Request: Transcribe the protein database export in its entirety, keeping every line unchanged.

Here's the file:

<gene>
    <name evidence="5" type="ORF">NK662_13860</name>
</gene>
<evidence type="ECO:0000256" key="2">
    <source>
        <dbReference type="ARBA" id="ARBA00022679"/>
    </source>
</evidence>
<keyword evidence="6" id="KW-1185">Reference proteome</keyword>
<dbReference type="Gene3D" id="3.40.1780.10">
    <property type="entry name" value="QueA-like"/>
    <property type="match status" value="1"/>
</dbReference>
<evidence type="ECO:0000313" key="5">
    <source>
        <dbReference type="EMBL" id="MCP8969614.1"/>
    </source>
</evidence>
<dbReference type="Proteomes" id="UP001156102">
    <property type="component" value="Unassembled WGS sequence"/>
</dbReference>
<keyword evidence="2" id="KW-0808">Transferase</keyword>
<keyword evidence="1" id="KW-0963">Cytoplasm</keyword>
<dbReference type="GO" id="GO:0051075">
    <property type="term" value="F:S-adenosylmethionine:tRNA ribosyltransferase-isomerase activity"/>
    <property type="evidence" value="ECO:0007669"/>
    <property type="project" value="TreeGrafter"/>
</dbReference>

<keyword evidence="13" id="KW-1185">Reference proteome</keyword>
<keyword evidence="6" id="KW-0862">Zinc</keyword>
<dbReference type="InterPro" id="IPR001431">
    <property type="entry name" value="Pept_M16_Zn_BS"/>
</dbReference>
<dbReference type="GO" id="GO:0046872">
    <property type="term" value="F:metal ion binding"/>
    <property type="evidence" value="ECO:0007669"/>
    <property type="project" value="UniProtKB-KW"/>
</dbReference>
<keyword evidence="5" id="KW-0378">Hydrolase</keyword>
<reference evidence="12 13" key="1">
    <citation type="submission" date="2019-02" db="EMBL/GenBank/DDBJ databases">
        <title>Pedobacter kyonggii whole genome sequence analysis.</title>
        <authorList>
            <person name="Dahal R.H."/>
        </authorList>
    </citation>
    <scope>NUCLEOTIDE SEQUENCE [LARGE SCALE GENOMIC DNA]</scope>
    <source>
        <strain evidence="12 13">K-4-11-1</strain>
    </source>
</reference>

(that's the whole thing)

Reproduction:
<gene>
    <name evidence="5" type="ORF">NK662_13860</name>
</gene>
<evidence type="ECO:0000256" key="2">
    <source>
        <dbReference type="ARBA" id="ARBA00022679"/>
    </source>
</evidence>
<keyword evidence="6" id="KW-1185">Reference proteome</keyword>
<dbReference type="Gene3D" id="3.40.1780.10">
    <property type="entry name" value="QueA-like"/>
    <property type="match status" value="1"/>
</dbReference>
<evidence type="ECO:0000313" key="5">
    <source>
        <dbReference type="EMBL" id="MCP8969614.1"/>
    </source>
</evidence>
<dbReference type="Proteomes" id="UP001156102">
    <property type="component" value="Unassembled WGS sequence"/>
</dbReference>
<keyword evidence="2" id="KW-0808">Transferase</keyword>
<keyword evidence="1" id="KW-0963">Cytoplasm</keyword>
<dbReference type="GO" id="GO:0051075">
    <property type="term" value="F:S-adenosylmethionine:tRNA ribosyltransferase-isomerase activity"/>
    <property type="evidence" value="ECO:0007669"/>
    <property type="project" value="TreeGrafter"/>
</dbReference>

<keyword evidence="13" id="KW-1185">Reference proteome</keyword>
<keyword evidence="6" id="KW-0862">Zinc</keyword>
<dbReference type="InterPro" id="IPR001431">
    <property type="entry name" value="Pept_M16_Zn_BS"/>
</dbReference>
<dbReference type="GO" id="GO:0046872">
    <property type="term" value="F:metal ion binding"/>
    <property type="evidence" value="ECO:0007669"/>
    <property type="project" value="UniProtKB-KW"/>
</dbReference>
<keyword evidence="5" id="KW-0378">Hydrolase</keyword>
<reference evidence="12 13" key="1">
    <citation type="submission" date="2019-02" db="EMBL/GenBank/DDBJ databases">
        <title>Pedobacter kyonggii whole genome sequence analysis.</title>
        <authorList>
            <person name="Dahal R.H."/>
        </authorList>
    </citation>
    <scope>NUCLEOTIDE SEQUENCE [LARGE SCALE GENOMIC DNA]</scope>
    <source>
        <strain evidence="12 13">K-4-11-1</strain>
    </source>
</reference>